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I am trying to show that $\lim_{n\rightarrow \infty}\int_1^3\dfrac{nx^{99}+5}{x^3+nx^{66}} d x$ exists and what its value is. I know that to do this I must show that $\dfrac{nx^{99}+5}{x^3+nx^{66}}\rightarrow x^{33}$ uniformly on $[1,3]$ and that each $\dfrac{nx^{99}+5}{x^3+nx^{66}}$ is integrable on $[1,3]$ and the rest will follow. I am having a difficult time showing that $\dfrac{nx^{99}+5}{x^3+nx^{66}}\rightarrow x^{33}$ uniformly on $[1,3]$. So far my proof for uniform convergence is as follows.

Let $\epsilon > 0$, choose $N\in \mathbb{N}$ such that $\left|\frac{4}{N+1}\right|<\epsilon$. Then $n\geq N$ implies \begin{align*} \left|\frac{nx^{99}+5}{x^3+nx^{66}}-x^{33}\right|&=\left|\frac{nx^{99}+5-x^{33}(x^3+nx^{66})}{x^3+nx^{66}}\right|\\ &=\left|\frac{5-x^{36}}{x^3+nx^{66}}\right|\\ &\leq\left|\frac{4}{n+1}\right|\\ &\leq\left|\frac{4}{N+1}\right|<\epsilon \end{align*} and so we have uniform convergence on $[1,3]$.

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If we know $a_n(x)→a(x)$ on a compact interval like $I=[1,3]$, Doesn't this lead us to have uniformly convergent on $I$? –  B. S. Feb 28 '13 at 8:07
    
It is possible to attack the problem without using the term "uniform convergence." The $5$ part is quite harmless. And after you get rid of it, the $x^3$ at the bottom is not much of a problem when $n$ is large. –  André Nicolas Feb 28 '13 at 8:07
    
@AndréNicolas: You mean, we evaluate the integral and then take that limit? –  B. S. Feb 28 '13 at 8:08
    
I have updated the question with an attempt at completing the proof of uniform convergence. Is it correct? –  kaiserphellos Feb 28 '13 at 8:09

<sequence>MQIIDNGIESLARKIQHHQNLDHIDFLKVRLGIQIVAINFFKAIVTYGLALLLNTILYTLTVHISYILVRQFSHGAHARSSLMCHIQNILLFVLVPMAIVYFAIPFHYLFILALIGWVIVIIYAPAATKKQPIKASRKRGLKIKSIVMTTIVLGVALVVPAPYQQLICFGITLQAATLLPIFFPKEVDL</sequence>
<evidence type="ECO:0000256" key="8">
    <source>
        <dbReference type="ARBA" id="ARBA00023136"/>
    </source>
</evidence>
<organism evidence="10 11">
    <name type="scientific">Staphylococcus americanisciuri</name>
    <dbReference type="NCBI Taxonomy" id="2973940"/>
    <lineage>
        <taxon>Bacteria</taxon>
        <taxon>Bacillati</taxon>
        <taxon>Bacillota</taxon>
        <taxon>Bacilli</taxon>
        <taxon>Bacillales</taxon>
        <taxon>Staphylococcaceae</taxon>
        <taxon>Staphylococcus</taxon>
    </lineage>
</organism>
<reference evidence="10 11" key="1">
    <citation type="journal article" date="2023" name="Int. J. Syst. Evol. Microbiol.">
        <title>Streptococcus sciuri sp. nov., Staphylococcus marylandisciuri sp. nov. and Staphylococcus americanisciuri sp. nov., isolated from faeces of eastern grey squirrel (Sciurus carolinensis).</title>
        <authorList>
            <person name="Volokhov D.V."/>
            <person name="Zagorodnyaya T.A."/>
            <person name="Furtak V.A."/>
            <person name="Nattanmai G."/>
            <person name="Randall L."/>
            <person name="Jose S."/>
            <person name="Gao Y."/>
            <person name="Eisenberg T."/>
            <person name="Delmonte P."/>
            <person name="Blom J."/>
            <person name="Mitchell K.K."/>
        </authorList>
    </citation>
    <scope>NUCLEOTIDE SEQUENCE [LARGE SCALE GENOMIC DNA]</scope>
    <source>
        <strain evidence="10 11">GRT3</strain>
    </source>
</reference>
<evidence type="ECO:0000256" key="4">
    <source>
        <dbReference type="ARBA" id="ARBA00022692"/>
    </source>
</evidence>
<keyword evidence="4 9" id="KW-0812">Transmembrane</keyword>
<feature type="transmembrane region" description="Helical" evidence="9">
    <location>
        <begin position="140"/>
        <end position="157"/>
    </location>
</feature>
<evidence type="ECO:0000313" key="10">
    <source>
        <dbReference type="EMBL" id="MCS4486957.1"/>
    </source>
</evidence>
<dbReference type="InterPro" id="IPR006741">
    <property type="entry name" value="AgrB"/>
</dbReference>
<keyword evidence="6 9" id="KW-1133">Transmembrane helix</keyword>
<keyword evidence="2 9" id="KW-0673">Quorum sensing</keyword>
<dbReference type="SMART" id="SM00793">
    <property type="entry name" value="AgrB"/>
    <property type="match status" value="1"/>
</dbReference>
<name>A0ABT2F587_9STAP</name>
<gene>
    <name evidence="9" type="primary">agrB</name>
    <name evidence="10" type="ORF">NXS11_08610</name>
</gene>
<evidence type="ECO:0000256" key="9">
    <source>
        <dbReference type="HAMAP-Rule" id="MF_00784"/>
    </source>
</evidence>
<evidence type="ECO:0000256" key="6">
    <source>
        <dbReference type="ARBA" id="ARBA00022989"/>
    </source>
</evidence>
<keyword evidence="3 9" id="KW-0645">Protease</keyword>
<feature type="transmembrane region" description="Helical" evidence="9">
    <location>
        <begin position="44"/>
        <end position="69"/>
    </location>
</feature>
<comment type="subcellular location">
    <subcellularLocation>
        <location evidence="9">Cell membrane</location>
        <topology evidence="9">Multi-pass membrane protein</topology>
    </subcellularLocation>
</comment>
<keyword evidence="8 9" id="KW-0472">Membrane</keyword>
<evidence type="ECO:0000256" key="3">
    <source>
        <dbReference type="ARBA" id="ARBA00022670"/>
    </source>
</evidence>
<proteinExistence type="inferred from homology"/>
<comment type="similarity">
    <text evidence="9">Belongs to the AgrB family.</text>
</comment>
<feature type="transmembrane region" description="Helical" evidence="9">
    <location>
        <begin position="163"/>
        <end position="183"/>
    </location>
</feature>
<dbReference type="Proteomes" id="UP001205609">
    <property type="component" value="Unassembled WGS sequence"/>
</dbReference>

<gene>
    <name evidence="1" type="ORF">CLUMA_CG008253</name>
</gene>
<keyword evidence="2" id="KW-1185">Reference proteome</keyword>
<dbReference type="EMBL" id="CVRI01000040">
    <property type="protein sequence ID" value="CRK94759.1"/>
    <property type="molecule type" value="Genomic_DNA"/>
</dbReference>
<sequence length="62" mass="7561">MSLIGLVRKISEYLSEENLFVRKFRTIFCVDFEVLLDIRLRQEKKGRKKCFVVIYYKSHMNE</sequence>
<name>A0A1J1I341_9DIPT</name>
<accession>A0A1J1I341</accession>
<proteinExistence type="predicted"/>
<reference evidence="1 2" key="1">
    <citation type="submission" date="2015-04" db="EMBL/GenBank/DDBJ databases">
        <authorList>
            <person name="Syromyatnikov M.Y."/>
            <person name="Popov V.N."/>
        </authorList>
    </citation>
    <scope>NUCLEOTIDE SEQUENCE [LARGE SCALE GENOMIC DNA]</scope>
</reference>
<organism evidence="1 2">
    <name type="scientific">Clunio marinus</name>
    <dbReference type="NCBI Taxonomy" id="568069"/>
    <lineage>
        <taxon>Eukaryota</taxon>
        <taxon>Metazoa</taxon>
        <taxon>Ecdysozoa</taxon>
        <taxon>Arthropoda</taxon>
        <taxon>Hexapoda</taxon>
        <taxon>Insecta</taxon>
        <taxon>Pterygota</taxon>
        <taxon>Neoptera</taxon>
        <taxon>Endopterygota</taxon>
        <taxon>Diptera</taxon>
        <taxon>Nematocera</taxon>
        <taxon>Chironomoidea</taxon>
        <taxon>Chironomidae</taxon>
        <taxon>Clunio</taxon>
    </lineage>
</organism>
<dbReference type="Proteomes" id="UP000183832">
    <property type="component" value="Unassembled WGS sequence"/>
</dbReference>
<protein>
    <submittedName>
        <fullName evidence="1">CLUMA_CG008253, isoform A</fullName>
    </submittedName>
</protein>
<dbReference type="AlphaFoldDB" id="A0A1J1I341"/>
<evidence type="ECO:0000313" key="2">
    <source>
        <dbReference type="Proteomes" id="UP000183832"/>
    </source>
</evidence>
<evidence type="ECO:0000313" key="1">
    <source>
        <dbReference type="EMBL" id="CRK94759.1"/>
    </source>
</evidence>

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Since $(nx^{99}+5)/(x^3+nx^{66})$ is uniformly bounded on $[1,3]$, we can apply Lebesgue's dominated convergence theorem to interchange the $\lim$ and $\int$. –  Frank Science Feb 28 '13 at 12:32
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2 Answers

You are on the good way, and to complete the proof you can by triangle inequality do: $$\left|\frac{5-x^{36}}{x^3+nx^{66}}\right|\leq \frac{5+x^{36}}{x^3+nx^{66}}\leq\frac{5+3^{36}}{1^3+n1^{66}}= \frac{5+3^{36}}{1+n}\rightarrow0,\quad\forall x\in[1,3]. $$

Hence, $\forall \epsilon>0,$ we can find $N\in\mathbb{N}$ such that $\forall x\in [1,3],\quad\forall n\geq N$ we have $\left|\frac{5-x^{36}}{x^3+nx^{66}}\right|\leq \epsilon. $ Now, you can conclude the uniform convergence.

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The integrand simplifies to $\dfrac{nx^{96}}{1+nx^{63}}+\dfrac{5}{x^3+nx^{66}}$.

The second term is less than $\dfrac{5}{n}$ on our interval, so it is harmless.

For the first term, divide. We get $x^{33}-\dfrac{x^{33}}{1+nx^{63}}$. The function $\dfrac{x^{33}}{1+nx^{63}}$ is less than $\dfrac{1}{n}$ on our interval.

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